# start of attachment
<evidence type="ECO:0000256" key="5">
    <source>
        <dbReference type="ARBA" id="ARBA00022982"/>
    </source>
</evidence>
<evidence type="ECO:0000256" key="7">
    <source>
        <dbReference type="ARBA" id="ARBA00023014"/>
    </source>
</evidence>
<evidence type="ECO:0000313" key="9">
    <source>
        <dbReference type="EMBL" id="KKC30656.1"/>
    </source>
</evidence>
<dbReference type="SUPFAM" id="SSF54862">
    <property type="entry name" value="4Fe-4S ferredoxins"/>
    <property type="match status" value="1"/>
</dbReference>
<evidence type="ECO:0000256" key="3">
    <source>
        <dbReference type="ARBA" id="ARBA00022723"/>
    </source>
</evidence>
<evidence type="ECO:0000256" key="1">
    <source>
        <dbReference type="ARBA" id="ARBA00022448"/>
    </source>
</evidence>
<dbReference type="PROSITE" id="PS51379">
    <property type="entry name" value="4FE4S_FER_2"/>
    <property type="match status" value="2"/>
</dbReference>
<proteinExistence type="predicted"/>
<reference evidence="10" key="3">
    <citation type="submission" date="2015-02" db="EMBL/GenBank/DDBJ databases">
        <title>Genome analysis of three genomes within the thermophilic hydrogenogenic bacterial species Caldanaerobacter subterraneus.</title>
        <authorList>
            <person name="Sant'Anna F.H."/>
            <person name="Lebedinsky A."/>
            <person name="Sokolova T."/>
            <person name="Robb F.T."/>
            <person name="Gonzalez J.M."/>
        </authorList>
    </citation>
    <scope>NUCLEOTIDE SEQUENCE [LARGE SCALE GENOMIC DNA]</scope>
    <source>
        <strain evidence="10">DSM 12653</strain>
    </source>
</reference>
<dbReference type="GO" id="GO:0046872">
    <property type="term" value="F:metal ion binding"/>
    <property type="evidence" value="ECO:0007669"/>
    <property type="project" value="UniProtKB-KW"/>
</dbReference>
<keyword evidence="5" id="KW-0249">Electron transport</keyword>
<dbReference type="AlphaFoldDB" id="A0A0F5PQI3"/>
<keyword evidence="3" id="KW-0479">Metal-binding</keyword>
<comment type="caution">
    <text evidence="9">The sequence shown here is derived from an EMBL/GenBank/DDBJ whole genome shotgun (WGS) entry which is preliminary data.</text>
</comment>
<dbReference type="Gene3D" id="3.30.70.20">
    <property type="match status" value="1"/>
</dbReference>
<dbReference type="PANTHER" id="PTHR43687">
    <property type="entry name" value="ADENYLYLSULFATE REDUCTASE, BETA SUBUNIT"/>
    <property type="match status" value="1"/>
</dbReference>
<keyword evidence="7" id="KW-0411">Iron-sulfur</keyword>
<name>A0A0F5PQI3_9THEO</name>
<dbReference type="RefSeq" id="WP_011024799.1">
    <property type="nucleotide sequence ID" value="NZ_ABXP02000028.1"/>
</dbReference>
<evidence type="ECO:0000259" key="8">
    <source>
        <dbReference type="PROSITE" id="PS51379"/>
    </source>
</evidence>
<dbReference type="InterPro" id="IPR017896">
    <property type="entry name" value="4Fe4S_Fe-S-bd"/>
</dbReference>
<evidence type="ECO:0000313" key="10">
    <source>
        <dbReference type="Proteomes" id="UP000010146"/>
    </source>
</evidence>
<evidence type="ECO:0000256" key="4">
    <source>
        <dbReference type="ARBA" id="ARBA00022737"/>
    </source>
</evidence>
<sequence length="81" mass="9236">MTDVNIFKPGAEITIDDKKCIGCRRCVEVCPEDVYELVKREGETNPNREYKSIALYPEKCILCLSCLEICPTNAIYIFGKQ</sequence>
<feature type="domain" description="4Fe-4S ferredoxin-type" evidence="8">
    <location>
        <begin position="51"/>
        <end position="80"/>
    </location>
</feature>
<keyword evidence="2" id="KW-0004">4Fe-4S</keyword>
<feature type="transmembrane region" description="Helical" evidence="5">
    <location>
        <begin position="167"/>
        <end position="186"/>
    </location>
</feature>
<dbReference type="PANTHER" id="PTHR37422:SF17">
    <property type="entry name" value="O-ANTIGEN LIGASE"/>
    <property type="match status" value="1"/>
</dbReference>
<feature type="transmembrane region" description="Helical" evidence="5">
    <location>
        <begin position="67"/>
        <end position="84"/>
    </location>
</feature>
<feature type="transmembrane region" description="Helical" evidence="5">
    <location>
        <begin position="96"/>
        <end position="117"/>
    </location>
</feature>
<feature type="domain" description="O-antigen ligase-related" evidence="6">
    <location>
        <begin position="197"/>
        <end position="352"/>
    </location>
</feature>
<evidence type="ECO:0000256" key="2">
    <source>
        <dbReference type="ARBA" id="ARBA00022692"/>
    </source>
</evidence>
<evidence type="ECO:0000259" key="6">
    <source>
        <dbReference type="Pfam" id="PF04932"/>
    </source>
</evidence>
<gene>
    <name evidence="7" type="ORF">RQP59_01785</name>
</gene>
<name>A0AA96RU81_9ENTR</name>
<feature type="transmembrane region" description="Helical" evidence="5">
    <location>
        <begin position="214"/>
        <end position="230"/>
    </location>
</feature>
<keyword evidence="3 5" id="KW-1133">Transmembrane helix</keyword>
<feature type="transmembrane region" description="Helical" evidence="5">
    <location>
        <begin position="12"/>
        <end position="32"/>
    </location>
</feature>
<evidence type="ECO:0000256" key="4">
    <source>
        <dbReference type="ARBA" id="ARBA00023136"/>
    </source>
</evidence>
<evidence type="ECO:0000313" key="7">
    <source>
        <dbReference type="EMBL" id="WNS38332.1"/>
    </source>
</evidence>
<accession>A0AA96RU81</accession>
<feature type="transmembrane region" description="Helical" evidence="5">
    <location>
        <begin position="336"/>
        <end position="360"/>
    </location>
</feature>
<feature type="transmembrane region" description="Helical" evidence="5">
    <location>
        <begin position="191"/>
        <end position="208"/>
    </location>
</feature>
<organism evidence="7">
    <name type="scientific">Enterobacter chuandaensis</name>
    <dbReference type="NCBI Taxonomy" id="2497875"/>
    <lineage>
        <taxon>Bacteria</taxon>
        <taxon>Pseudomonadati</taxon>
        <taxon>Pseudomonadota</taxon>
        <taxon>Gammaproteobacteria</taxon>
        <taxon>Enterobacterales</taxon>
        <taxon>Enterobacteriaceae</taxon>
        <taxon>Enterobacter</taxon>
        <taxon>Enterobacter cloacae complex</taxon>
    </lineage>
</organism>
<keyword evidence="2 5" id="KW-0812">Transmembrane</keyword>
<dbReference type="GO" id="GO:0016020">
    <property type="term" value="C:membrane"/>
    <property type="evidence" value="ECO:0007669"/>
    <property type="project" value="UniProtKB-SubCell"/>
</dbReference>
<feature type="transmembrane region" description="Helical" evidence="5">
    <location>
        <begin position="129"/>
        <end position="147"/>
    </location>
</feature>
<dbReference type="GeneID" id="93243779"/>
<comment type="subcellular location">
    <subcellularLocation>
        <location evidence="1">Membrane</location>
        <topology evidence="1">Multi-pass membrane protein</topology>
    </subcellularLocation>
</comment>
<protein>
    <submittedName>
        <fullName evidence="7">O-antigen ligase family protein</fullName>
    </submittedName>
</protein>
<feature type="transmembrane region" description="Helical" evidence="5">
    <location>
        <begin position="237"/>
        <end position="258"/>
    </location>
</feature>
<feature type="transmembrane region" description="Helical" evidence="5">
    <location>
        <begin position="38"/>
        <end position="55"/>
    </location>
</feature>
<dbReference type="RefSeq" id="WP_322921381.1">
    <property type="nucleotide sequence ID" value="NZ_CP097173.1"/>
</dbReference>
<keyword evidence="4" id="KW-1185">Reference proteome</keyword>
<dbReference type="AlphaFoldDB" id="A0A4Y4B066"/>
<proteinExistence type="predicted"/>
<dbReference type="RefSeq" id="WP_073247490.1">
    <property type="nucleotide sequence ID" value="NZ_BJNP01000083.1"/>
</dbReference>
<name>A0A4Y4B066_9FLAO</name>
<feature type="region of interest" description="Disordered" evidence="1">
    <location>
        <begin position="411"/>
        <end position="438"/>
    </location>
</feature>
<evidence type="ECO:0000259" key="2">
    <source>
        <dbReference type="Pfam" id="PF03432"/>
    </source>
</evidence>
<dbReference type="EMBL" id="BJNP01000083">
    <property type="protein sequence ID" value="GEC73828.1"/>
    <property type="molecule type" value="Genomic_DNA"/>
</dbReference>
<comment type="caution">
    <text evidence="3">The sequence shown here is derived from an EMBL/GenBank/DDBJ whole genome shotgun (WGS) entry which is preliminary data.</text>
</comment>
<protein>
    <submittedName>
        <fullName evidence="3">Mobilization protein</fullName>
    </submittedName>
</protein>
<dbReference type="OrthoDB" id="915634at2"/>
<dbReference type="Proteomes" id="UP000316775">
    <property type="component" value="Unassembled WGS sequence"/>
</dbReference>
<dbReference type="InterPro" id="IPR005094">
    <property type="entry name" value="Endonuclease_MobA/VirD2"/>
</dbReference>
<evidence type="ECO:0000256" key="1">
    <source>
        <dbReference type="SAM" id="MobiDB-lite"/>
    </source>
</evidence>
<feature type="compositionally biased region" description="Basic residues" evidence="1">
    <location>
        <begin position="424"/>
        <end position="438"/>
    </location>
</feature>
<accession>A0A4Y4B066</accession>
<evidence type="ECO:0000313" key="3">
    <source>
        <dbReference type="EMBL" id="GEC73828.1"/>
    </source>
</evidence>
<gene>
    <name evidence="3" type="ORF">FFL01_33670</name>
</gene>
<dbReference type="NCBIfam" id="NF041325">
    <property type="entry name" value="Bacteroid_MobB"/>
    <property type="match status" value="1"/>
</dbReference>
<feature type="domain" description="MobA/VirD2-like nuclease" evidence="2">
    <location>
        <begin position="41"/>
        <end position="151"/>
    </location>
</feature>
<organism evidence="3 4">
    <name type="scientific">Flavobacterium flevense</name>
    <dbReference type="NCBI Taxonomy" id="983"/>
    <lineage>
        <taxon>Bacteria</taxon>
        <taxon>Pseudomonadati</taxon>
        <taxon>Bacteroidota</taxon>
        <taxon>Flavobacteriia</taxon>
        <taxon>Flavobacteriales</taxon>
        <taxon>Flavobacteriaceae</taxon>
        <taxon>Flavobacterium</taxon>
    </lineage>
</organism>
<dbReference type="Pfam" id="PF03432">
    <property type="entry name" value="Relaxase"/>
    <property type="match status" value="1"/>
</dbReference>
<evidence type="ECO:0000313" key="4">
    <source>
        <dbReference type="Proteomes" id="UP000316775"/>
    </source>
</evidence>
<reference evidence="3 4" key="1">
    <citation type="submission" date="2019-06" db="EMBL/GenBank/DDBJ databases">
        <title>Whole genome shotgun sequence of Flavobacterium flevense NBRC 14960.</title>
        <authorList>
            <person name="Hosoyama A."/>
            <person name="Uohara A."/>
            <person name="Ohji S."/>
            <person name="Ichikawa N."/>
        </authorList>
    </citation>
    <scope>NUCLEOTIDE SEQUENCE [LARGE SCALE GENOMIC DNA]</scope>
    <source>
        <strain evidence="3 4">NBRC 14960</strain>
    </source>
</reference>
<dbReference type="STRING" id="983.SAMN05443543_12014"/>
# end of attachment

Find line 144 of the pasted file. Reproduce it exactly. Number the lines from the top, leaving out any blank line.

        <begin position="214"/>